Tobie Blanchard | 2/2/2017 4:14:16 PM
4-H’ers have the opportunity to shape their rganization through youth leadership boards. Approximately 160 4-H’ers serve on these boards and help determine the path Louisiana 4-H will take.
“Serving on a youth leadership board offers a higher level of participation,” said 4-H youth development specialist Leslie Moran. “The youth learn leadership skills, which transfer to what they are doing in their daily life.”
The first youth leadership board in Louisiana was the Executive Board, which was created in 1921. It consists of 4-H’s elected state officers.
Not until the 1990s did the idea for additional boards start to flourish. The first Fashion Board was established in 1990, and the Food and Fitness Board followed in 1995. The Performing Arts Board is the most recent addition – it formed in 2014.
Louisiana 4-H now has seven youth leadership boards: Citizenship; Executive; Fashion; Food and Fitness; Performing Arts; Science, Engineering and Technology (SET); and Shooting Sports.
The boards consist of 20 to 40 4-H’ers who must be at least 13 years old. Board members are elected or selected during 4-H University, which occurs annually in June.
The boards provide an opportunity for 4-H’ers to see the bigger picture, said 4-H regional coordinator Karen Martin.
“They plan camps for other 4-H’ers. They get to teach their peers. You can really see the board members grow as they go through the planning process and plan all the details of camps or educational programs,” Martin said.
Adult volunteers, consisting of parents, retired 4-H agents and college students, work with the boards. When adults serve as partners to the youth, youth gain the support and power that help them achieve both their individual and group goals, Martin said.
While the adult volunteers are crucial, both Moran and Martin said youth are at the helm of the boards.
“We adults think we know what they want or need, but they really know. And this allows them to have a voice in their organization,” Moran said.
Helping youth develop leadership skills is an important outcome of the youth boards. Research conducted on the Louisiana 4-H state youth leadership boards concluded that youth engaging in membership on the boards thought they were able to think independently, mastered some leadership skills and improved their ability to communicate with others, Moran said.
“Youth can develop, enhance and use leadership skills to influence change. That is the real purpose behind the boards,” Moran said.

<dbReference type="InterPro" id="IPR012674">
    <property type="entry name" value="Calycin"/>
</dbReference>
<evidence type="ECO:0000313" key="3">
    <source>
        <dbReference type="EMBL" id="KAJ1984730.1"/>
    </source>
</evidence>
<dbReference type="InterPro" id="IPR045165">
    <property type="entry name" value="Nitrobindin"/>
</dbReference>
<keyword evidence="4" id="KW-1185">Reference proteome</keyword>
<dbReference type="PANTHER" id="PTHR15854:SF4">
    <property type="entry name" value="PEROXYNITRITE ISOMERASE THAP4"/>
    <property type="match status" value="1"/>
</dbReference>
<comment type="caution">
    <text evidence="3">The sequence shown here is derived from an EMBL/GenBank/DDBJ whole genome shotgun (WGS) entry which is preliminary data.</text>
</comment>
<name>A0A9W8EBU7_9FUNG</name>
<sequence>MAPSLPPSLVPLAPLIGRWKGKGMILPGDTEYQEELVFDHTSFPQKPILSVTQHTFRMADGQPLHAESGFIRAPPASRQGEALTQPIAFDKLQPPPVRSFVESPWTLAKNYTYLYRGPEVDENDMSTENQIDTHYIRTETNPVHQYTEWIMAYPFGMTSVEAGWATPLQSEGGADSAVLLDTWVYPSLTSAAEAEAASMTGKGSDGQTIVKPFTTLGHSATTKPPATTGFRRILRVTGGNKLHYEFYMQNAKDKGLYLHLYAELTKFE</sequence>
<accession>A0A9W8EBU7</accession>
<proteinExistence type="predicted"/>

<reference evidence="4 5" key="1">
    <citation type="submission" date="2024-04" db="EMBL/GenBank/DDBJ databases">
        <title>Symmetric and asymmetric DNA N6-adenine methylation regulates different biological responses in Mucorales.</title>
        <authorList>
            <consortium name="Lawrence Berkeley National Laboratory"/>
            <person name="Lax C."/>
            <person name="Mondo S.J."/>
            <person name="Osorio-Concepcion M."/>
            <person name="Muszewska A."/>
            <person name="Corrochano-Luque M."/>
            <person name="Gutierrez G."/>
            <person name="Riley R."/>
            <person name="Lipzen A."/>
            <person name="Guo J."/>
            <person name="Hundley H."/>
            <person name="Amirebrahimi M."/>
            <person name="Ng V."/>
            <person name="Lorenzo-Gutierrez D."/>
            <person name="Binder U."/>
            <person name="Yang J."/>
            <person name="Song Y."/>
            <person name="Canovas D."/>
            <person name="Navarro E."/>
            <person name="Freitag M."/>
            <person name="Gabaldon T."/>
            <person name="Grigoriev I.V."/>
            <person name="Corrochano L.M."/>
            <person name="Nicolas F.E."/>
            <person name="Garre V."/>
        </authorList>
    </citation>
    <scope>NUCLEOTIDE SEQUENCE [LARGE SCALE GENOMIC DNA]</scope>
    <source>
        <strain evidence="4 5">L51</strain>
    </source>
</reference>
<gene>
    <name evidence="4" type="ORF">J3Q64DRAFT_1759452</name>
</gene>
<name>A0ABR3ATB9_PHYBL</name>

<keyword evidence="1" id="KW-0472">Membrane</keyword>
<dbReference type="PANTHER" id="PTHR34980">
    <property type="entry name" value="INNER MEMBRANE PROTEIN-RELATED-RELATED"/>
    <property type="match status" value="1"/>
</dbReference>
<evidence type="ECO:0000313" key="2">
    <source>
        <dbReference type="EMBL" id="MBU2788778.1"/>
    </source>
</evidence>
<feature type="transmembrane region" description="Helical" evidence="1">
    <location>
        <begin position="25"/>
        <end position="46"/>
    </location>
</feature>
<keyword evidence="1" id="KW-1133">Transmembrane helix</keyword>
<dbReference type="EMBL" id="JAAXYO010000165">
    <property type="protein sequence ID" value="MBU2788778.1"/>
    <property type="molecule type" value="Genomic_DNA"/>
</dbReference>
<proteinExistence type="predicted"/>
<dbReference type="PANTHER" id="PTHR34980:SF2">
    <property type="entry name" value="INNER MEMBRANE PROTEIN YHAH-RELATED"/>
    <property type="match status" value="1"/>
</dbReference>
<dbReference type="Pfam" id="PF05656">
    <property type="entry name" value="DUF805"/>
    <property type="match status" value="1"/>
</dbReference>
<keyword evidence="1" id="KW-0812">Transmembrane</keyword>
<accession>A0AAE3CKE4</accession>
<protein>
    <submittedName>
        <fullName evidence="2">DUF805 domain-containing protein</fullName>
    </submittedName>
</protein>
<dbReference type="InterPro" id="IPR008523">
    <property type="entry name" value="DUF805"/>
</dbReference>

Boards have activities tailored to their areas of interest. The Food and Fitness Board visits restaurants and learns about health. The Shooting Sports Board hosts shooting events. The Fashion board visits New York.
“They go to the garment and textile district in New York City. When else would these students have these opportunities?” Martin said.
The 4-H’ers often provide programming at local events that have relevance to the subject matter, Moran said. The boards participate in service-learning activities and volunteer at the local level. Also, each board puts on a culminating event, such as the Executive Board organizing the Junior Leadership Conference for 300 of their peers.
Through these leadership boards, youth get connected to a larger context than their immediate circle, and they really take ownership of their 4-H youth development program, which ultimately enhances every youth’s experience in 4-H, Moran said.
Tobie Blanchard is a communications specialist with LSU AgCenter Communications and communications coordinator for the LSU College of Agriculture.
Youth leadership boards give 4-H’ers a voice in shaping their organization. Members of the 4-H Fashion Board help plan a fashion camp for 4-H’ers. They also travel to New York City to visit the textile and garment district. The 2016-2017 board is pictured here. From left, front row, Brielle Brumfield and Shaylee Puls; second row LSU AgCenter 4-H Youth Development department head Janet Fox, Gabrielle Fontenot, Lauren Harrell, Brittany Flynn, LSU AgCenter associate vice president Mark Tassin; third row, 4-H Youth Development instructor Tanya Giroir and Ra’Janae Morris, current chair. Photo by Olivia McClure